Meet Papa Tiego, Miami's Foremost Homeless Rapper
Straddling a mountain bike at the corner of 71st Street and Dickens Avenue in North Beach last weekend, a man in sunglasses grinned, grooving to the music blasting in his headphones. His face was hidden in scruff, and there was a certain street hardness about him. His dirt-splattered hands held a sign: "Papa Tiego Music."
It's a sign that's materialized in every part of Miami Beach over the past month: on the sides of North Beach buildings, slapped against an Ocean Drive wall, even across the JFK Causeway. And now, here it was again, in the hands of some dude who appeared substantially more jovial than his present activity called for.
"Hey, man," he crooned at an approaching stranger, who had what seemed an essential question. "Who's Papa Tiego? That's me, brother! I'm Papa Tiego!"
But Papa Tiego represents much more. Papa Tiego is, perhaps, Miami's only homeless rapper/producer, who hopscotches from city library to city library uploading his jams to iTunes. His studio is nothing more than a MacBook Pro, left over from days when money came easier. He exudes an unusual industriousness for a homeless man, tweeting incessantly, talking at a machine-gun clip, clacking out lengthy emails in minutes, and producing, in all, 27 songs in weeks.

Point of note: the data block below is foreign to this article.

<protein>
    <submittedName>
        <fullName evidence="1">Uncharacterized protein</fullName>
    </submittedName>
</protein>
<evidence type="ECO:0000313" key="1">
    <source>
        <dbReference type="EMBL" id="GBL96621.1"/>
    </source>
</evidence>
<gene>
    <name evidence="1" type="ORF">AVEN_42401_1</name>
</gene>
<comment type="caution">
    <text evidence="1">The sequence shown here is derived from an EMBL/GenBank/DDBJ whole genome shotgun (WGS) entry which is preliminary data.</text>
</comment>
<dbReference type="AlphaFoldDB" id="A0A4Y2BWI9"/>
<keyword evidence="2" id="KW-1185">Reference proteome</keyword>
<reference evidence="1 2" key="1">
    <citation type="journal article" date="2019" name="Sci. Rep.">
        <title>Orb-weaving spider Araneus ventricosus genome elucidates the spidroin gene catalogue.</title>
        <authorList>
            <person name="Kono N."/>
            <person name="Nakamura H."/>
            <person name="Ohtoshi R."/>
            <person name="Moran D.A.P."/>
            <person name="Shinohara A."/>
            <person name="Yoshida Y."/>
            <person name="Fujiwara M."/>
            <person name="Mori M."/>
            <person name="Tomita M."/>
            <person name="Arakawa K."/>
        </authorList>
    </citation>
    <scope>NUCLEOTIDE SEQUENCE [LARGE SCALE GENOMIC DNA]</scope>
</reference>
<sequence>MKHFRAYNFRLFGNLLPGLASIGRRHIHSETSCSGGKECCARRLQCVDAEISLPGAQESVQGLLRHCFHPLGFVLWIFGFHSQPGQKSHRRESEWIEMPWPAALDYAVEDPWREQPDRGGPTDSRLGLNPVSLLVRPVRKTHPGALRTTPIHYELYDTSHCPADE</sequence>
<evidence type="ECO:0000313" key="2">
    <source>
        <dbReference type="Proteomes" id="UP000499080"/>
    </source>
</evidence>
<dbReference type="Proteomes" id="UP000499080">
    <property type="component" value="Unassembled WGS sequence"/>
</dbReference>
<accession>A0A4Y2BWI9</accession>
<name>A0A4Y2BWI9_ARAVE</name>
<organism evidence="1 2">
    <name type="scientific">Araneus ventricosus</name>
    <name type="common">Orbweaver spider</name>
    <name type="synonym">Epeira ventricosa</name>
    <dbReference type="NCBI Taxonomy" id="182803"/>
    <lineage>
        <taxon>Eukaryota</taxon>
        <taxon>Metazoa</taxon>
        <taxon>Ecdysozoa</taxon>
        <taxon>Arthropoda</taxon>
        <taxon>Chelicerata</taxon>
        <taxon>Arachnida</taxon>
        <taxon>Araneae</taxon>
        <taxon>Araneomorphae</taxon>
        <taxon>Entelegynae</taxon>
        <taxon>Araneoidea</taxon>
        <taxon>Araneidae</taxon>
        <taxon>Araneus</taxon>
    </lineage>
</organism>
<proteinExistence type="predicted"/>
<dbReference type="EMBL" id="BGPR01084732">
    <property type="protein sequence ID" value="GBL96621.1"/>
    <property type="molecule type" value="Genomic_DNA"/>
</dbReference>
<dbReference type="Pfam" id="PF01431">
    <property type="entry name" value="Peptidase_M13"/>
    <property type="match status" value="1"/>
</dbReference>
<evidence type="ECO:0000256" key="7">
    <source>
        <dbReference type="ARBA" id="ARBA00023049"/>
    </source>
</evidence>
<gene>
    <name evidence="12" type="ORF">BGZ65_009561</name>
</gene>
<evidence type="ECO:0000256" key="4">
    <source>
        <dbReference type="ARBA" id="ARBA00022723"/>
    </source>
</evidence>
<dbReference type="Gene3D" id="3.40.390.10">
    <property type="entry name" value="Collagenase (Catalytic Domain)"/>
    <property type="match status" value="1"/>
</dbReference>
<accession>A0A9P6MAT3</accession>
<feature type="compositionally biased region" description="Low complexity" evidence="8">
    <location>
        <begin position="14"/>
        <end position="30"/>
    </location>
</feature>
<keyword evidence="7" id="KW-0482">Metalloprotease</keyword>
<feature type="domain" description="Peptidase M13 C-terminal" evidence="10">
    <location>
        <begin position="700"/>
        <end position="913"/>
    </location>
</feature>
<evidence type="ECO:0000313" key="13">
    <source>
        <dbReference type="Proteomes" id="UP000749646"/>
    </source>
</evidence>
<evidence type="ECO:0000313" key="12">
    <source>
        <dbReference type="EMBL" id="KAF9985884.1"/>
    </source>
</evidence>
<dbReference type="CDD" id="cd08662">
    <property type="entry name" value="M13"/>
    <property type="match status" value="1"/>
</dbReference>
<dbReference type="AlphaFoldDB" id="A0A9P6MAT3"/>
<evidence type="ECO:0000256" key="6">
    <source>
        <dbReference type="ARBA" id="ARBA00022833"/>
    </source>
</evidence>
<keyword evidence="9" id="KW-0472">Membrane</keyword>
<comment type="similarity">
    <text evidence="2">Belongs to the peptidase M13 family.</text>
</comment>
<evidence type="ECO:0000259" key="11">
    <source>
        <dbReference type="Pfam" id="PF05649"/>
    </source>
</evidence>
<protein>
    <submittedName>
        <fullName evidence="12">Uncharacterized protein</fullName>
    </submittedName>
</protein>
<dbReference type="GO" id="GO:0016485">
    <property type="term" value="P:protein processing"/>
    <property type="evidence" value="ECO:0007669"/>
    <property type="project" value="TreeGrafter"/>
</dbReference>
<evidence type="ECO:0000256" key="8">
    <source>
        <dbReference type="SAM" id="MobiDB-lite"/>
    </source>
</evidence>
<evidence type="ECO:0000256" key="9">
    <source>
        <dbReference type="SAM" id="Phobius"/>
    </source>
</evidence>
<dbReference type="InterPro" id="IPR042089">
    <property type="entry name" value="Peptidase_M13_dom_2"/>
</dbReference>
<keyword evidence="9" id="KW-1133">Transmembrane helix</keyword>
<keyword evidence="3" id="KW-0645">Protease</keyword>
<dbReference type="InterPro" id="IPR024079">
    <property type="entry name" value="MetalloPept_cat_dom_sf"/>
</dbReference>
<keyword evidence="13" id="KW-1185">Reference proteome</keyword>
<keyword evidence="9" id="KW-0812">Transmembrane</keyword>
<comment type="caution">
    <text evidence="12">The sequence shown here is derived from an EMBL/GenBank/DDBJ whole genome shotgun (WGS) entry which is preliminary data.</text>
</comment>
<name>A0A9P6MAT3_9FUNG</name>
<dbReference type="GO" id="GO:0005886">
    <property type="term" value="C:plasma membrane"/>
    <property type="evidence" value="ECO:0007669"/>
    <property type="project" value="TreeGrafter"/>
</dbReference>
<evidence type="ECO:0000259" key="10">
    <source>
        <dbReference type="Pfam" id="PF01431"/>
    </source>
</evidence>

Most are terrible. They sound like it's 1994 and you're playing Mega Man X on a Super Nintendo. And, if possible, their names are even worse: "Super High & Fly," "The Knight Runner," and "Brown Sugar Pop Mango." But all of that is beside the point. What's remarkable about Papa Tiego is that he's even doing this and the passion he conveys for Papa Tiego Music.
He's always been industrious, just in a different way. Born in Cuba as Alain Toubes, the 38-year-old came to Miami at age 5 and grew up poor. He did nothing to help himself. By age 20 in 1995, he collected his first felony, for armed burglary. Then he was arrested in St. Augustine in 2003 for breaking into cars and stealing credit cards. The mayhem continued in 2007, when he was convicted of cocaine possession. Papa Tiego explains his former life thusly: "I was addicted to crack cocaine for 15 years."
That last stint in prison set him straight, he claims. He moved to Seattle, where he got his life together, doing yard work, thinking of his next beat. He came back to Miami months ago to be closer to his mom, but his streak of poor luck continued. His truck was stolen, and his mom had too many people in her one-bedroom apartment, so he moved out onto the street.
And this was where Papa Tiego was born, a new identity for a guy who'd ruined his former one. He's homeless, but with a new name and sound, he feels free.
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